Welcome to the debut of my new Idealist Careers column! My articles focus on the “big questions” that come up when you’re thinking about transitioning to the nonprofit sector or social impact space… but that you may never have been comfortable asking out loud! These vignettes will tell the stories of job seekers like you and give you a glimpse into their worries and concerns, while revealing at-the-moment advice and insights you can use today. Today's question:
My family thinks I’m crazy to be thinking about leaving a stable job in a successful company for something new and unknown. What can I say to them?
Why is it sometimes easier to take risks early on in our careers? We might have some fears but don't feel as though we have as much to lose. Once you've established yourself in a field, you know how much you worked to get where you are. You rightfully think about things like your retirement package or education for your children. The fear of losing what you've gained is powerful.
Your family members have that fear too. The need is to identify what can assist you in discovering a new path. That understanding makes it more likely you'll create a lasting shift. It also gives you something to say that is easier for your family to understand when you are talking to them about your next career move.
Does that mean you have to have a Powerpoint with a ten point plan before discussing the change you want to make? No way! Often we get caught up in a big dramatic idea of what a change might look like instead of staying with the reality. It's easy for our family to do the same. Let’s look at one example.
Maria is in her early 30s and she's built a successful career in Management Consulting. She has worked hard for her success, and the salary that comes with it.
Yet she has this nagging feeling that something's not quite right. She finds herself articulating this as wanting to give back or find more meaning in her work. She doesn't know what that would look like.
As it builds, Maria casually brings up this sense of dissatisfaction to her mother. She talks about "wanting to quit my job and maybe doing something at a non-profit for awhile". Her mother has a quick and concerned reaction. "You're thinking of leaving the job you've worked so hard for? And you don't even know what you would do?? That really sounds crazy."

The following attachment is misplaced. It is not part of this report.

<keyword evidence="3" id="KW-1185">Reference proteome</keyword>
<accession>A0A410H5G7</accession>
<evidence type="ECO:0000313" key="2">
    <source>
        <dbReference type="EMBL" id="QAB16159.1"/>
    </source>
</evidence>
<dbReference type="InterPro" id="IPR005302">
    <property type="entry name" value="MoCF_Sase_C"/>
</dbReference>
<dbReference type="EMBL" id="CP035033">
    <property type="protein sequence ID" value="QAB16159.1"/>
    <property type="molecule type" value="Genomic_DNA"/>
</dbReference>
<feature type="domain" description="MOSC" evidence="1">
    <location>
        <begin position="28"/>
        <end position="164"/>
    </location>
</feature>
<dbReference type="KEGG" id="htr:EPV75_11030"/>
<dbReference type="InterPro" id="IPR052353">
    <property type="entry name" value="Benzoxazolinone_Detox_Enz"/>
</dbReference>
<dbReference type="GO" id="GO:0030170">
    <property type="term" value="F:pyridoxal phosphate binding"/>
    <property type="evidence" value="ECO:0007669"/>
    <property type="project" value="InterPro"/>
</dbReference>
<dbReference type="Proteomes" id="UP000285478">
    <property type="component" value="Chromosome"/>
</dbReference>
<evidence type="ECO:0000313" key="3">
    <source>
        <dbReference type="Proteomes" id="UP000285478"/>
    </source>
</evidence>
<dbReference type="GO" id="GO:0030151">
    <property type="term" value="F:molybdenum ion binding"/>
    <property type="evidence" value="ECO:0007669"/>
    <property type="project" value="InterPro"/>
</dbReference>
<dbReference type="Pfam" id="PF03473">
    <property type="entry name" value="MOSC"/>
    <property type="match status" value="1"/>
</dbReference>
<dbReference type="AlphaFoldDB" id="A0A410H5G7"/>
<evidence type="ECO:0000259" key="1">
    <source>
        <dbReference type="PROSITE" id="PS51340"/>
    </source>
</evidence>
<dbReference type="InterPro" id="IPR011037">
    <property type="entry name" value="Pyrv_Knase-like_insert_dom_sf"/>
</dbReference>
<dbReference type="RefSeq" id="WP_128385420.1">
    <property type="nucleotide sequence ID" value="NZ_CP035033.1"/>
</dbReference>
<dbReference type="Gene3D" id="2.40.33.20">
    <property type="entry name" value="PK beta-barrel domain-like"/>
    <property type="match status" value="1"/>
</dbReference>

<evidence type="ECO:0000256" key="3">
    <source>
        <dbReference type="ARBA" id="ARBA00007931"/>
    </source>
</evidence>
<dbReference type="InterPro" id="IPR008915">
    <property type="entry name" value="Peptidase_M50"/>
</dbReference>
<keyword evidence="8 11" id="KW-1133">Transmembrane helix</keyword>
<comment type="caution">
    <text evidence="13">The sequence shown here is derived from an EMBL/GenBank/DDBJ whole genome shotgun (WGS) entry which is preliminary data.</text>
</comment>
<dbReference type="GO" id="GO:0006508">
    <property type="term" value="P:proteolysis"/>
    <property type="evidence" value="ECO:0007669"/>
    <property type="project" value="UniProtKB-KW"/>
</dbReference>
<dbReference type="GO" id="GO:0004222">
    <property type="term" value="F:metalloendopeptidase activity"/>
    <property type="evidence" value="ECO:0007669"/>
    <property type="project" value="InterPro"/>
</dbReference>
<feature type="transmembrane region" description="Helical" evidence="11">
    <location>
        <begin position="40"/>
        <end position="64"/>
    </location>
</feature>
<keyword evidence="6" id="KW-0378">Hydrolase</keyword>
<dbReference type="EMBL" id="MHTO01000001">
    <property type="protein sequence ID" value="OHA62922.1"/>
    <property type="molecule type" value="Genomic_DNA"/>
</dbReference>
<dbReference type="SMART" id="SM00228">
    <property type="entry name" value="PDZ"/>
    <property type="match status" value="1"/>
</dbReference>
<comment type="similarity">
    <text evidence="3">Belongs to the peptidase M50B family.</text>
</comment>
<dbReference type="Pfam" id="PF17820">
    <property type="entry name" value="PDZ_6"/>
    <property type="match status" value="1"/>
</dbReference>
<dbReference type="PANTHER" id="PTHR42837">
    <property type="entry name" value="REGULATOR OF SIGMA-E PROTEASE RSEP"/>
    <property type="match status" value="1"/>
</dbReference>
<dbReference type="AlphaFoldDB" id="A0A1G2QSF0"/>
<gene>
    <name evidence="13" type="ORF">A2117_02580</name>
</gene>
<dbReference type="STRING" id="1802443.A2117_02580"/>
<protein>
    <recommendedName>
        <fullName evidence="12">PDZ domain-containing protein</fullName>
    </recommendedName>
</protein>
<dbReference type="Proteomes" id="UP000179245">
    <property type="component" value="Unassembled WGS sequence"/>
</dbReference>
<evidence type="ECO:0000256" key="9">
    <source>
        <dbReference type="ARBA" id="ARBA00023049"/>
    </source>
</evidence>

Maria finds herself spinning inside that her mother "doesn't get it". But she's shared only one side of the puzzle - her current feelings of dissatisfaction and uncertainty in her next steps. Right now, it's the only piece she has.
That other piece of the puzzle is discovering what to do about this sense of dissatisfaction. It's the fun part and at the same time the piece that can cause so much fear and stop her from taking any action at all. If she had a clear approach, one that didn't jeopardize her current work, it would make her mother feel much more comfortable.
It would make her much more comfortable too. And much more likely to take action.
You see, when we focus on the dramatic moment (Maria often imagines herself going into her boss's office and announcing "I quit"), without a sense of what happens afterwards, it creates fear. That fear keeps us from taking any action at all.
After Maria thinks about it for a while, she realizes she can expose herself to nonprofit work by taking some straightforward steps. For example, what if she started doing a little volunteer work at the local homeless shelter. Or taking on a non-profit client at her consulting firm? Or helping out a friend who wanted to start a new organization?
These are experiences that won’t require a radical change to her current work arrangement. And when she talks about these plans with her mother, they’re less likely to raise concerns.
They will also help Maria in her job search:
Easy to follow through
A small project or short-term volunteer opportunity is much easier to follow-through on. While quitting her job might be tempting, it can provoke other complications that could make her life more difficult- not having employer-sponsored health insurance, running out of savings, having to adjust to a new routine, etc.
Opportunity for exploration
These types of experiences will give her more impressions of the path she might ultimately take. If she takes the time and care to reflect on each of these new experiences, she'll get even more benefits. She can “test out” what other careers she might enjoy, and there’s less risk than there would be if she had quit her job.
When she's ready to quit her current position, if that's what ends up being right, she'll be confident in her next step.
….And she'll know exactly what to say to her mother.
By Cynthia Jaggi